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Research In Motion (NASDAQ:RIMM) has pulled a couple of surprise punches for investors lately. Just a few weeks ago, headlines were that RIM was dead. Now, on September 28, shares closed up 5.04 percent after surging over 12 percent in morning trading. Here’s a snapshot of the conversation surrounding the company as it went from zero to hero in a matter of weeks.
In a September 25 report from Reuters, Gus Papageorgiou, an analyst at Scotiabank, said, “The best case scenario, given the pressure RIM is under, is a flat subscriber base with cash remaining at roughly $2.0 billion.”
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On average, analysts were expecting a loss of $0.47 per share on revenue of $2.5 billion, and shipments to fall to 6.9 million. In the shadow of Apple’s (NASDAQ:AAPL) iPhone 5 and Google’s (NASDAQ:GOOG) ever-present Android platform, few had faith.
James Faucette, an analyst at Pacific Crest, notes that retail checks show declines in BlackBerry inventory and a move to get the devices off shelves. “Even assuming the BlackBerry 10 devices roll out on time starting in 2013, we believe the clear evidence of shelf-space pressure our checks have detected does not bode well for the company in the longer term,” he said.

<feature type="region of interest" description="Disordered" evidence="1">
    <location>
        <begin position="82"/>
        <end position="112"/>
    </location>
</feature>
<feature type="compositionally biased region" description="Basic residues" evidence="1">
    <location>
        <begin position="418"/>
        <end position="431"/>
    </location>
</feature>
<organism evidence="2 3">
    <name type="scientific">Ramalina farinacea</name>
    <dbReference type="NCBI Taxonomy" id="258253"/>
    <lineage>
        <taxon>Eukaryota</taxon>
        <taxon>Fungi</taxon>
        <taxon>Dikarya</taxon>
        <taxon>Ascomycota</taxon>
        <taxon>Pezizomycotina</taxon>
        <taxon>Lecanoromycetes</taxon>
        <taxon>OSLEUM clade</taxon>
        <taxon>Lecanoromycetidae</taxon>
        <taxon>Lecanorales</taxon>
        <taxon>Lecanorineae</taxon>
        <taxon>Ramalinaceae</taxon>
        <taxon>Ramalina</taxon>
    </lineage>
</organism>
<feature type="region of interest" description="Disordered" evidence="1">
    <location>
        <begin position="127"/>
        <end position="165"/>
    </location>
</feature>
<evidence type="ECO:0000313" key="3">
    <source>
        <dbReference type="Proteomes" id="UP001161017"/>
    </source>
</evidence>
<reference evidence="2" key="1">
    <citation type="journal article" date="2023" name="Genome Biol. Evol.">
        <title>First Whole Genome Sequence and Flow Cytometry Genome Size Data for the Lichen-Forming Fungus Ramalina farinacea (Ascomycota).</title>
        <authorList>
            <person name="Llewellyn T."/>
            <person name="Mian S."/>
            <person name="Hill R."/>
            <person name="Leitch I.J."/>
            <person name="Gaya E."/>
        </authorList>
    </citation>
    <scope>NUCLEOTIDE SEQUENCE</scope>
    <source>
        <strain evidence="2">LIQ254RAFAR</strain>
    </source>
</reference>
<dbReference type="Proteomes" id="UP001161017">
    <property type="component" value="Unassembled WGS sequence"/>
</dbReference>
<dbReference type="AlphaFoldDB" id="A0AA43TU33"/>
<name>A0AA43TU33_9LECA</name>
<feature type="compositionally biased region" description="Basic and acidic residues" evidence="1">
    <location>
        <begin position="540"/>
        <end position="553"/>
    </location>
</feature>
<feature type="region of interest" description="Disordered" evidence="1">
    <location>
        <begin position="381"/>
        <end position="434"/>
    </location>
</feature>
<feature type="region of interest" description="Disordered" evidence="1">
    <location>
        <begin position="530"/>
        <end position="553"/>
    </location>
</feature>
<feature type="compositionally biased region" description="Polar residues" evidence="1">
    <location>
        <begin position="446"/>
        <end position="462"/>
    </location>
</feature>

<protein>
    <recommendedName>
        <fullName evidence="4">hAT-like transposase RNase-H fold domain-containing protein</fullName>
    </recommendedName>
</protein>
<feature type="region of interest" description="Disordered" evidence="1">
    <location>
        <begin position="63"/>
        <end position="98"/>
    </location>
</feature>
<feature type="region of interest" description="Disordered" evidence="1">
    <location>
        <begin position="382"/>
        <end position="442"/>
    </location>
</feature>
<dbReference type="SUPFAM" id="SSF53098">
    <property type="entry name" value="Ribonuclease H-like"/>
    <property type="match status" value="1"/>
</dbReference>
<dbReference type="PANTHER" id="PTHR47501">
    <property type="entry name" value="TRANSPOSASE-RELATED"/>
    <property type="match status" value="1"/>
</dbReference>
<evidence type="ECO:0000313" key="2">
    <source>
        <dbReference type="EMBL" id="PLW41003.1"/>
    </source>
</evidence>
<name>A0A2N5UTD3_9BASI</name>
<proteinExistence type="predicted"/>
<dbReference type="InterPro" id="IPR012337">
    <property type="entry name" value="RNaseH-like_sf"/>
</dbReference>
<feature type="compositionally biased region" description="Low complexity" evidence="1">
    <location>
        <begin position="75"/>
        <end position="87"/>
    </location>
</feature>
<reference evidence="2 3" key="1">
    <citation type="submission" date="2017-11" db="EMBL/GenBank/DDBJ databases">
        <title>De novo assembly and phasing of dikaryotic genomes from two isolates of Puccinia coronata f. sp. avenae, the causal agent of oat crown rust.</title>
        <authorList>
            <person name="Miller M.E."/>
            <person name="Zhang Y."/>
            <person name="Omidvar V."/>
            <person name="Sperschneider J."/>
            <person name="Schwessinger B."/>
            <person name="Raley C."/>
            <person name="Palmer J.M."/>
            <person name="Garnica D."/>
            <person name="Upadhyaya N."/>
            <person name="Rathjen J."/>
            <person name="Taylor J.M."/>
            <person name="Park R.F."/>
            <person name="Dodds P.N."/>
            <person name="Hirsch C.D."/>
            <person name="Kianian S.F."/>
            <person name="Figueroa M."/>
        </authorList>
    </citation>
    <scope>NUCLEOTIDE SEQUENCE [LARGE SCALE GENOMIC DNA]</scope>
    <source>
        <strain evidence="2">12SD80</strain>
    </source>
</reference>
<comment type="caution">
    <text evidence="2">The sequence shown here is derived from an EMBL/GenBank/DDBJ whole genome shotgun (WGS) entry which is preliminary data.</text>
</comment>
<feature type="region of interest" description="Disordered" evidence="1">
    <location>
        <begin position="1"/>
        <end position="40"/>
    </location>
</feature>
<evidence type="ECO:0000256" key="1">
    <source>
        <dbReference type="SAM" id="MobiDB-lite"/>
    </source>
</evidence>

After the bell on September 27, RIM released its second quarter 2013 earnings report. Here are the highlights:
Consensus seems to be “not too bad.” Shares spiked over 19 percent in after-hours trading.
Shaw Wu of Sterne Agee isn’t as impressed as the market seems to be. According to MarketWatch, he said, “We’re sitting here clapping about a 30 percent revenue drop, only because people were expecting a 40 percent revenue drop.” He adds, “They still need a plan to get back to profitability. Not being profitable – that’s not a game plan.”
RIM obviously has major hurdles in front of it. According to ComScore, Apple and Google account for 85.6 percent of the smartphone platform market. BlackBerry sales in North America have all but evaporated. The company could be forced to turn overseas for growth.
Henry Blodget at The Daily Ticker says that “the fact now that they are only growing in emerging markets is a huge warning sign,” adding that the BlackBerry is “not cutting edge, and that is the problem. They have been leapfrogged by the Android and the iPhone.”
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